C.J. Spiller is a prime example of "best athlete available." That's why the Redskins should take him at #4 and the San Francisco 49rs should trade up to get him. But can you imagine C.J. Spiller with the Indianapolis Colts? You could punch Indy's ticket to Dallas for the Super Bowl on the day of the NFL Draft.

Stay tuned.

CNN's overdosing on The Tea Party "movement"

For some reason, someone at CNN feels constantly mentioning the Tea Party Movement makes for good television. It seems every time this blogger tunes in to CNN, the words "tea party" are uttered many times per hour.

In fact, it's so much that it seems as if CNN's trying to fuel the growth of this so-called movement, when in point of fact it's barely larger than the PUMA group that was supposedly going to take town the presidential campaign of then-Senator Barack Obama.

Not only did that not happen, but the PUMAs were revealed to be only a shadow of their media-enhanced self. CNN was involved in that too at the time, much to the consternation of "Obama Rapid Response" team members, one of them named...Zennie Abraham.

This method of the media creating a political movement should be against the law. CNN and Fox News have spent a lot of time covering, and in Fox's case allegedly promoting, Tea Party events. But in CNN's case, the time spent on this takes away from other more important news. The keyword "tea party" seldom shows up in Google Trends, which means even with the one-two punch of CNN and Fox News, many Americans don't give a you-know-what about the Tea Party "Movement."

CNN should stop; then its ratings would jump.

Stay tuned.

@StephenFry hosts Academy's Noel Coward’s Weekend this Friday

Monday, April 12th - The Academy of Motion Picture Arts and Sciences (AMPAS) has a special event featuring my Twitter friend, fellow Beverly Hills Polo Lounge fan, and iPad evangelist Stephen Fry this Friday at the Samuel Goldwyn Theater in Beverly Hills. AMPAS reports:

Actor and writer Stephen Fry will host the first night of a special Academy of Motion Picture Arts and Sciences’ weekend salute to playwright, composer, director and actor Noel Coward that will include a live theatrical presentation of two of Coward’s little seen short plays – Design for Rehearsing and Age Cannot Wither – followed by a screening of the 1932/33 Best Picture Oscar® winner “Cavalcade,” on Friday, April 16, at 7:30 p.m. at the Samuel Goldwyn Theater in Beverly Hills. The salute will continue through Saturday and Sunday with double-feature screenings at the Academy’s Linwood Dunn Theater in Hollywood. The events are presented as closing weekend festivities for the exhibition “Star Quality: The World of Noel Coward,” in the Academy’s Fourth Floor Gallery.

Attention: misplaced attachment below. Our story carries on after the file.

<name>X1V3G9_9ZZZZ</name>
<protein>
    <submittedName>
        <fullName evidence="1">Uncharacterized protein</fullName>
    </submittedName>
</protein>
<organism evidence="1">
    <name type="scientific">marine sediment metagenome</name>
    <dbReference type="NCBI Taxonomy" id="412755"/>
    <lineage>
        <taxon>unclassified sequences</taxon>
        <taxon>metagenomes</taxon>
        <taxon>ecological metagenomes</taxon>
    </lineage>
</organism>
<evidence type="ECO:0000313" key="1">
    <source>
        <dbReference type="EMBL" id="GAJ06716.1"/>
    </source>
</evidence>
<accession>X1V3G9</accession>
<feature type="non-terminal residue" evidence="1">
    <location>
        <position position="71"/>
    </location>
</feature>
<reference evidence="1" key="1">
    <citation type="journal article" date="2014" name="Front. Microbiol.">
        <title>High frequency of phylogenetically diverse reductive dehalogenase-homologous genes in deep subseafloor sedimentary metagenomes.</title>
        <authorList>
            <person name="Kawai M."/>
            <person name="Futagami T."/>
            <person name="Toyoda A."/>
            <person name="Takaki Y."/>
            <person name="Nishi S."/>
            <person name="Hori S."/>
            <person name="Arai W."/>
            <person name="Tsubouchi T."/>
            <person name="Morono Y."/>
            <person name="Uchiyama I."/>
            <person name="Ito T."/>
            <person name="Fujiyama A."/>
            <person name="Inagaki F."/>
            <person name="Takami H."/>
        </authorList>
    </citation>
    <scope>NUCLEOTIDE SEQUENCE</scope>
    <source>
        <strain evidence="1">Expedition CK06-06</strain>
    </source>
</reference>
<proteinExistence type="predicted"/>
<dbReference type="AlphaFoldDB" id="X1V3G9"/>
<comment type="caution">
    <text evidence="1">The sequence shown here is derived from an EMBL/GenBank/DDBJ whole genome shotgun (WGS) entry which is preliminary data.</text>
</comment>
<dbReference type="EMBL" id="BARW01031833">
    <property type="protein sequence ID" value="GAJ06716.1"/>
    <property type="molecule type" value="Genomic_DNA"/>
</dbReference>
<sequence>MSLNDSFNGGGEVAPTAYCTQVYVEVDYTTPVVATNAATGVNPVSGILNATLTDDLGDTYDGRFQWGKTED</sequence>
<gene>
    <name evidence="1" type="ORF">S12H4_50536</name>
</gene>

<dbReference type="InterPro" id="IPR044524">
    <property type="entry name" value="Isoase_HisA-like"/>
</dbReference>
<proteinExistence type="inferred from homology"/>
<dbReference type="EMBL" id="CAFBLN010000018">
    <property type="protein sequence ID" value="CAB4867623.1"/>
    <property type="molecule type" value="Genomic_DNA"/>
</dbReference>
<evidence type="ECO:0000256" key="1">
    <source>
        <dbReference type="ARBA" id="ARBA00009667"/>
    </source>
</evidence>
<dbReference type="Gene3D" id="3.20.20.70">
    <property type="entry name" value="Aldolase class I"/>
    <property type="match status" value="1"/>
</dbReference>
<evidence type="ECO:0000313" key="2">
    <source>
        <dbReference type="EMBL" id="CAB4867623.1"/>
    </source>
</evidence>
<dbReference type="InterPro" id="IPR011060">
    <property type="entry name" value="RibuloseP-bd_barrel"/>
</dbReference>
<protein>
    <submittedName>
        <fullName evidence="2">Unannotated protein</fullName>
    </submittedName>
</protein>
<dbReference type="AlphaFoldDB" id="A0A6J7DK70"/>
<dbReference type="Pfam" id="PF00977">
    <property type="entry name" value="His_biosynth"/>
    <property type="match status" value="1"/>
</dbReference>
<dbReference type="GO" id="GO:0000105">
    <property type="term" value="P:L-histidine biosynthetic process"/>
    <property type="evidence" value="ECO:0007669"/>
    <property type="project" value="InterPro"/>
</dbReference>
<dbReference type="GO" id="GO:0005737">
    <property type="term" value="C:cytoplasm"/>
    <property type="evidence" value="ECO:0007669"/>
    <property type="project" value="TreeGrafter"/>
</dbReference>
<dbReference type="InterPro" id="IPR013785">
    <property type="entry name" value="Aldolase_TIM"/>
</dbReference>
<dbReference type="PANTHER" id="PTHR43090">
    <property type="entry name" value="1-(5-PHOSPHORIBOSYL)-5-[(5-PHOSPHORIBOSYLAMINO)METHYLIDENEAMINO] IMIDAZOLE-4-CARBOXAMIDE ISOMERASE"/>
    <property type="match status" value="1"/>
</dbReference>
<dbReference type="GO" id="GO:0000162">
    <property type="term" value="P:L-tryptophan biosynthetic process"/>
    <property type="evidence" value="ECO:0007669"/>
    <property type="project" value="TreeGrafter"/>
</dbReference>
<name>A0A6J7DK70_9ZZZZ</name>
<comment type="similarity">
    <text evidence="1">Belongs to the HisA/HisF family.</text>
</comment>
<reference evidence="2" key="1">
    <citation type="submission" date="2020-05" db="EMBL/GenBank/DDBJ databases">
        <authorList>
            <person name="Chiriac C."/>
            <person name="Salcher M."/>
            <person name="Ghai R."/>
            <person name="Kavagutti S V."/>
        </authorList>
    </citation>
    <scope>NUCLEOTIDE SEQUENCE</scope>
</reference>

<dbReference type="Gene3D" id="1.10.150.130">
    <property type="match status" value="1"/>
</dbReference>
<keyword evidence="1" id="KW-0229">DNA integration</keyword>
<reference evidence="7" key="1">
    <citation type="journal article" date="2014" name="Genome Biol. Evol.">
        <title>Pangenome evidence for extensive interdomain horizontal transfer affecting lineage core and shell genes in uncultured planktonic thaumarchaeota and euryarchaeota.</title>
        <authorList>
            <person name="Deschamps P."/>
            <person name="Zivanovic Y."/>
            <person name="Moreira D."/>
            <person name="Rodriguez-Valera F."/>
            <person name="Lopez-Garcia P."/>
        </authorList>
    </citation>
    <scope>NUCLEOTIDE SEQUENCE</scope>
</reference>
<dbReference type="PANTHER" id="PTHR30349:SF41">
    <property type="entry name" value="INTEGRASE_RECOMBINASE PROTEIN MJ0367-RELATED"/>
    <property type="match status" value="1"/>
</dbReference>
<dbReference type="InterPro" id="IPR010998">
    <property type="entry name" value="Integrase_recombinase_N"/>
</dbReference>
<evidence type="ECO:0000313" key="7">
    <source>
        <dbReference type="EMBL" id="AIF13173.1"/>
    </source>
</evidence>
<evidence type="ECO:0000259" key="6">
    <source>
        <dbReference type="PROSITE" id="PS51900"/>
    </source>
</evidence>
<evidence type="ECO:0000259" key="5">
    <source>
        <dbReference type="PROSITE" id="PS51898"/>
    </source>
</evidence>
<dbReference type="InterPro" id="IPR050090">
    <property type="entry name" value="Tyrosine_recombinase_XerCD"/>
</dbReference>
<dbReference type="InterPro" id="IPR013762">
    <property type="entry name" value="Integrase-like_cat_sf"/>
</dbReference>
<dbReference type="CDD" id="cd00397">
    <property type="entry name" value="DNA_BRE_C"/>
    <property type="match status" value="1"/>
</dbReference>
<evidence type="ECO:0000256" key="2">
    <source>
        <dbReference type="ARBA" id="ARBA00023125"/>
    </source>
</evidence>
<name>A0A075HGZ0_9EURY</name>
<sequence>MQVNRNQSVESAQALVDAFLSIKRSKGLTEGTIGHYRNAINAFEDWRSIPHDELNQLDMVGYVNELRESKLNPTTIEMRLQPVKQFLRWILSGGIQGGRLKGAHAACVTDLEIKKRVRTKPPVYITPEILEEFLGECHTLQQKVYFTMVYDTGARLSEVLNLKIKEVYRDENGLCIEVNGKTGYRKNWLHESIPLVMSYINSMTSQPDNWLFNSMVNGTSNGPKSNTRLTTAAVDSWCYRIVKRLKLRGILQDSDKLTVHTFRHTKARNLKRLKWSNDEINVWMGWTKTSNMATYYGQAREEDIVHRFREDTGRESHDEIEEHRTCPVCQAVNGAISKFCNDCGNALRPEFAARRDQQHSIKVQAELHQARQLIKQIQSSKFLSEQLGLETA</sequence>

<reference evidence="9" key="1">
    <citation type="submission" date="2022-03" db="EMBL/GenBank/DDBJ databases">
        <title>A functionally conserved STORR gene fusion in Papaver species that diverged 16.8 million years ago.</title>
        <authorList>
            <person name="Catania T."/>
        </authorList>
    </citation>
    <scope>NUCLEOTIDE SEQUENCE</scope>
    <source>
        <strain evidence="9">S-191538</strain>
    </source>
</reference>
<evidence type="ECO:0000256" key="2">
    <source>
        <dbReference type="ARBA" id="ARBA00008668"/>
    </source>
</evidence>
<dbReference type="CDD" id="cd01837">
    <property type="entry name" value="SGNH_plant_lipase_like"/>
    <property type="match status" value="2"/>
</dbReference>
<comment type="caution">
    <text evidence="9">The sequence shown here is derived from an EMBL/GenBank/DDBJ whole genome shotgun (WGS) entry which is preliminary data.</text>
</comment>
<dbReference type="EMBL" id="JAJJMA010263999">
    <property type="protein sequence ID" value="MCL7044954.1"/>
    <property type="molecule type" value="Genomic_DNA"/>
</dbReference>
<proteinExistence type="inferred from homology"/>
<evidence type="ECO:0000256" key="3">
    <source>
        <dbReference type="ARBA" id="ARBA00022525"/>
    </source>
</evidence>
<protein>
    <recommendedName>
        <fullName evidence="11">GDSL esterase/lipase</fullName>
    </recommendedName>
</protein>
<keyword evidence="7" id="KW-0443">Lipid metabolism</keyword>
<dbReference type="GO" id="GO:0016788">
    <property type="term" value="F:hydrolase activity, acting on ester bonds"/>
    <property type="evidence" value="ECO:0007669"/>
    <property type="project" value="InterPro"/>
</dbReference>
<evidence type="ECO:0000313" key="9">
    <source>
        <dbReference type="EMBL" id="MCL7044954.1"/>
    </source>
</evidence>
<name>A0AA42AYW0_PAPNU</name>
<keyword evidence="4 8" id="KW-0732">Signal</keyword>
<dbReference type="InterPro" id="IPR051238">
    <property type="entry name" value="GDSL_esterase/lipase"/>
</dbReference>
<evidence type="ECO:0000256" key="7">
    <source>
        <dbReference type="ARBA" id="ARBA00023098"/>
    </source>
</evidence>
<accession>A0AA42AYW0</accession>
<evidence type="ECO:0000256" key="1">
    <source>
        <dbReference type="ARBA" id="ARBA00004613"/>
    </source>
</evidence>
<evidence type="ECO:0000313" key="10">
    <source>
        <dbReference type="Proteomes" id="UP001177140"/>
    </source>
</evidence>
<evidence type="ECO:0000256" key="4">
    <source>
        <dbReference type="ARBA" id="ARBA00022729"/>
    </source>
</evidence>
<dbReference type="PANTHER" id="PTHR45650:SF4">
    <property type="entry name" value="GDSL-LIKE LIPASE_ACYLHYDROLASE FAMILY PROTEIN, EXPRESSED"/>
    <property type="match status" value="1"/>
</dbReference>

Friday, April 16, 7:30 p.m.
Samuel Goldwyn Theater, Beverly Hills

“Star Quality: The World of Noel Coward,” will be open for viewing in the Academy’s Fourth Floor Gallery from 6–7:30 p.m. and immediately following the program.

Design for Rehearsing – live theatrical presentation by L.A. Theatre Works
This brings to life the rehearsal process Coward undertook with his friends Lynn Fontanne and Alfred Lunt for the 1933 debut of Design for Living.

Age Cannot Wither – live theatrical presentation by L.A. Theatre Works
This is a fragment from Coward’s last, unfinished work, begun in 1967, about a reunion of three 60-ish school chums.

“Cavalcade” (1933)
Based on Coward’s 1931 London theatrical production, “Cavalcade” follows a wealthy family as they experience key historical events in the first three decades of the 20th century, including the Titanic tragedy and World War I.

Directed by Frank Lloyd. Produced by Winfield Sheehan. Screenplay by Reginald Berkeley, based on the play by Noel Coward. Print courtesy of the Academy Film Archive and Twentieth Century Fox. 110 minutes.

Academy Award® winner (1932/33): Outstanding Production (Fox), Art Direction (William S. Darling), Directing (Lloyd)

Academy Award nominee (1932/33): Actress (Diana Wynyard)

Stephen's a great ringmaster and thoughtful person. It's an event not to be missed! Also, catch him on Twitter @StephenFry.

Stay tuned.